Her dress is made of red ink.

[One figure is from the OCAD figure drawing sessions; the other is a rendition from the Keyhole session. Together they make another story.]

         



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Saturday, April 21, 2012

The Room, where the Buddha waits




The Room, where the Buddha waits, 2012, 18" x 19.5", mixed media on 90lb archival paper.




This series, for me, has resonances with Tarkovsky's 'the Room' that is within in the dangerous region of approach, 'the Zone,' in his movie, The Stalker. The Room doesn't appear to be anything more than the strange approach to it. While there is a physical journey, it is circuitous and covers a surprisingly short distance, and so the dangerous region of approach seems more of a psychic quest in the deserted region of 'the Zone.' The stalker who is like a strange priest or monk or shaman or artist guides those brave enough to risk this journey to their own mysteries, their own inner truths. The 'Room' grants wishes, or this is its reputation, in strange and unexpected ways. The process perhaps represents what we see and perceive about who we are, and it changes us, that process of realizing more of who we are.

This is the way I am thinking about this series. An incipient spirituality, with self-reflection, manliness, a pride in the body, and a sense of sensitive and lithe thought processes.

The whole album, with original sketches, may be viewed here:
Figure Drawing at OCAD


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Wednesday, April 18, 2012

The Playing Field


The Playing Field, 2012, 20" x 17.5", mixed media on 90lb archival paper.


Pierre-Marie Cœdès commented at Facebook: 'It is funny you name it The Playing Field, since I see them hesitating and very much interrogative ...'

Ah, I answered, that's what the playing field is like, then, Pierre-Marie. I would like the title on this one to be interpreted however the viewer reads it and sees the painting. This series seems, for me, to have resonances with Tarkovsky's "Zone" in his movie, The Stalker. It isn't really anything, but it represents what you see and perceive about who you are, and it changes you, that process of realizing more of who we are. Now, yes, you are helping me to say what these paintings of the men mean in the way I think about them. I like the way you think about them and I especially like that you share your thoughts, for I always learn from your kindly perceptions, Pierre-Marie.



The whole album, with original sketches, may be viewed here:
Figure Drawing at OCAD

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Tuesday, April 17, 2012

The Men Who


The Men Who, 2012, 23" x 18", 58.5cm x 45.6cm, mixed media on 90lb archival paper.


If I can, I like to finish my life drawing sketches. These were one minute poses - which I tend to place all on the same page (being into doubles, doppelgängers, clones). I have to consider placement on page, how the gesture of that pose fits into the overall rhythm of the figures, and the particular anatomy of that pose in a nanosecond and hit the track running, like, Draw! :laughing:


The whole album, with original sketches, may be viewed here:
Figure Drawing at OCAD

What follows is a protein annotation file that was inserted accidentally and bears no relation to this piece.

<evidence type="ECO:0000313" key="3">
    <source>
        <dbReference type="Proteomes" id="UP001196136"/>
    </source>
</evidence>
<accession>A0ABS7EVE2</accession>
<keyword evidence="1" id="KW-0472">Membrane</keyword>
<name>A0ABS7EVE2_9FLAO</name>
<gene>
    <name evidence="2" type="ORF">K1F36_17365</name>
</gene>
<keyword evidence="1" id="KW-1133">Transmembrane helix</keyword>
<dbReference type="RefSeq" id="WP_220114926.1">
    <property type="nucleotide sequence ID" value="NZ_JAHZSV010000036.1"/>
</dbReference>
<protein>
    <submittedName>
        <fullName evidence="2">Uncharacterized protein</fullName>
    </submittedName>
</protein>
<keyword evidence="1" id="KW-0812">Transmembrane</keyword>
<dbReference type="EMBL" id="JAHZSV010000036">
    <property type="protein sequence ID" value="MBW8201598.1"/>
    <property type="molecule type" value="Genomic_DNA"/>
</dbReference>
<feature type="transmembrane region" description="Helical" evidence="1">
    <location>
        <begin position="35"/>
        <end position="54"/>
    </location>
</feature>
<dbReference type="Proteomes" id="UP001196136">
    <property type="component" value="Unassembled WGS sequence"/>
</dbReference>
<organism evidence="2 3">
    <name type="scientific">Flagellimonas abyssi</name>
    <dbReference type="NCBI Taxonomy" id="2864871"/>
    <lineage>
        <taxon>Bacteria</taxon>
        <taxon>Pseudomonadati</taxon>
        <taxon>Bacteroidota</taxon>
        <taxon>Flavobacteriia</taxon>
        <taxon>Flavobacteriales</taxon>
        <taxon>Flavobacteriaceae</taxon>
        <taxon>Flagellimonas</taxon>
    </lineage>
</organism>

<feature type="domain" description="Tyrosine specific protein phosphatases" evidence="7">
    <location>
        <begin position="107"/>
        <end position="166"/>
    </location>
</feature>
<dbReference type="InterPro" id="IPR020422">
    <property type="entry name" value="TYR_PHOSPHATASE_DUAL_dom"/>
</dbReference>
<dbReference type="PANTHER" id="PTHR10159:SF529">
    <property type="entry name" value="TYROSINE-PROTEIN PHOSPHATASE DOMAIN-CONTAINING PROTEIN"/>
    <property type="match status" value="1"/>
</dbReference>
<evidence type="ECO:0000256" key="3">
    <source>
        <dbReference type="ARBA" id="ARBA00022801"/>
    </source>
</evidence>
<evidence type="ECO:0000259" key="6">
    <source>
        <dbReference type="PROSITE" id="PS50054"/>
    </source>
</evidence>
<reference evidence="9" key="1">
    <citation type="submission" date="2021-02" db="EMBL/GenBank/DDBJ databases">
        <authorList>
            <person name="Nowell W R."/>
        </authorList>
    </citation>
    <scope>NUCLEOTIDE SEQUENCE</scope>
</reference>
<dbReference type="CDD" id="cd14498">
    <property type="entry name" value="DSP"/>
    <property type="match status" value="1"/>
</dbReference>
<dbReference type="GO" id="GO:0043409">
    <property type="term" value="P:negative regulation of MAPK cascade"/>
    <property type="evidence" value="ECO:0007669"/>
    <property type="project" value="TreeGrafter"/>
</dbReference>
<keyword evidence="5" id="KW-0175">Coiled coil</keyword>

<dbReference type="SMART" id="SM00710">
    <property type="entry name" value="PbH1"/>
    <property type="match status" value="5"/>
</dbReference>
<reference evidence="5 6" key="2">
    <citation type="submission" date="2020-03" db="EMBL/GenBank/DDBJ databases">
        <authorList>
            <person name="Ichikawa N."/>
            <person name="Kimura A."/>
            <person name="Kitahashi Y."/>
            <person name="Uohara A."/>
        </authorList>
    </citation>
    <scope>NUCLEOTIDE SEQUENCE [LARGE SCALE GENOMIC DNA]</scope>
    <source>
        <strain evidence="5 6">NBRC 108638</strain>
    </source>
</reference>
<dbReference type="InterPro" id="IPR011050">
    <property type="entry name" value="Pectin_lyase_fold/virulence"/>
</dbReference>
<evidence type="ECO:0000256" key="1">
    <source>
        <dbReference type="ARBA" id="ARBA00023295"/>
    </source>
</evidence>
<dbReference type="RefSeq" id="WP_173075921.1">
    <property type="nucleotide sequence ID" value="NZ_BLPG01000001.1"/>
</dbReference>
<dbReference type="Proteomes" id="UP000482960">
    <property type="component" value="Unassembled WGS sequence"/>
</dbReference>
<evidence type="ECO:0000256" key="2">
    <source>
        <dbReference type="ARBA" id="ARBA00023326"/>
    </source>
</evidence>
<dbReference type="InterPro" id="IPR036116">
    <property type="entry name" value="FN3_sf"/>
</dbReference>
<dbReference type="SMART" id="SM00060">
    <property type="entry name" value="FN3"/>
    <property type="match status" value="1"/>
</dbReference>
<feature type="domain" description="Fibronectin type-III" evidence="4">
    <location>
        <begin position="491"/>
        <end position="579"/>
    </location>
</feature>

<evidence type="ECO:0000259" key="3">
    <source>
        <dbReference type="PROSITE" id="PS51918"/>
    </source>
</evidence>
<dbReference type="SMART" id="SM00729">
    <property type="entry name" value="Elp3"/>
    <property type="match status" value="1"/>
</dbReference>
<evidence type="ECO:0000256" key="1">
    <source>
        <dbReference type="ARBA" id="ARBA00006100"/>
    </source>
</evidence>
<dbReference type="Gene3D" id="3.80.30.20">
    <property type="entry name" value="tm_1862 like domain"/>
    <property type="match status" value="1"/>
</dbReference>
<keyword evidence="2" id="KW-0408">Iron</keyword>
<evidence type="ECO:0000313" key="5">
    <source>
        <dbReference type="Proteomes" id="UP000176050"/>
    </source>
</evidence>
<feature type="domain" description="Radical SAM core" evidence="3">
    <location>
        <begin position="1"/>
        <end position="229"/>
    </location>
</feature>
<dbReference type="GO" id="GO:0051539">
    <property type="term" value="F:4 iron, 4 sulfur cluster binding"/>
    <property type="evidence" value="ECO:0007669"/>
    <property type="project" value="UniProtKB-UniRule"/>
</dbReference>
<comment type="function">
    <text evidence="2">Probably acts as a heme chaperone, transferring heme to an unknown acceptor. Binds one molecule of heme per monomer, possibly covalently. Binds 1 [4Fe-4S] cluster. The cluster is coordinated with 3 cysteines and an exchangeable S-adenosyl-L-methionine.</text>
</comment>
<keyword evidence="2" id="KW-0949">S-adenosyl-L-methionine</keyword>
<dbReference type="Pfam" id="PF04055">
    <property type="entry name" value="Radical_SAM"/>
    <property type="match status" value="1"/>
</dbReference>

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Sunday, April 15, 2012

Figure Drawing at OCAD

After a poetry meetup group friday night, with an open mic, and a post-poetry pub visit, I dragged myself off to OCAD (Ontario College of Art and Design) the next morning for a drop-in figure drawing session. I carried a large board with a canvas sheet taped to it, my large drawing pad, 2 sets of paints, watercolour and acrylic, brushes, water jars, palette, etc. since I had been unable to determine in Internet searches if OCAD offered a long pose or not.

Unfortunately, it was a typical life drawing session, beginning with half a dozen 1 minute poses, then onto 3 - 5 minute ones, a few 10 minute, and ending with two 20 minute poses. A format I do not enjoy, and I would not have gone if I had known. So many poses of such short duration do not work for me, and I now look for sessions with longer poses.

Because I had a few things to do downtown (like visit my favourite art store, Above Ground Art Supplies), I ended up walking home, trudging 4km loaded like an elephant. All in all, very exhausting.

Still, in the posts to follow, you will see that I am working very hard to turn these pages into viable paintings.

These were all done in charcoal on 18" x 24" 90lb archival paper.

(ps. The paper is bright white - I took the photos late and it was cloudy, not enough light for my iPhone camera.)









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Friday, April 13, 2012

Charcoal Sketches

Right before going to bed last night I grabbed my charcoal pencil and began a few 'tests' - all tiny, like 6" x 8" - watercolour brushed in afterwards. The self-portrait done in a dark room is overdone but you can't undo charcoal; the woman in the middle, well, what can I say, the pencil is clumsy to use, it needs larger paper; and the final one is exactly what I wanted.

Though I drew her last night, I wrote a poem for her 6 years ago:

Gaze

Yesterday,
the bus stop,
all the people's heads
turned, watching.

Gaze of anxiety.

The blind woman tapping
her way forward.







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Thursday, April 12, 2012

Little Magnolia Tree That Is Now Blossoming




Little Magnolia Tree That Is Now Blossoming, 2012, 6" x 10", conte, watercolours, Grumbacher acid-free journal paper.

Just a little experiment... I found a dozen or so tubes of watercolour (Windsor and Newton as well as their Cotman line) in a dusty old box under my desk, tubes that must be 25 years old. Some of them are still usable! A quick watercolour sketch of an even quicker street sketch a week or two back.



Wednesday, April 11, 2012

Sloth at the Keyhole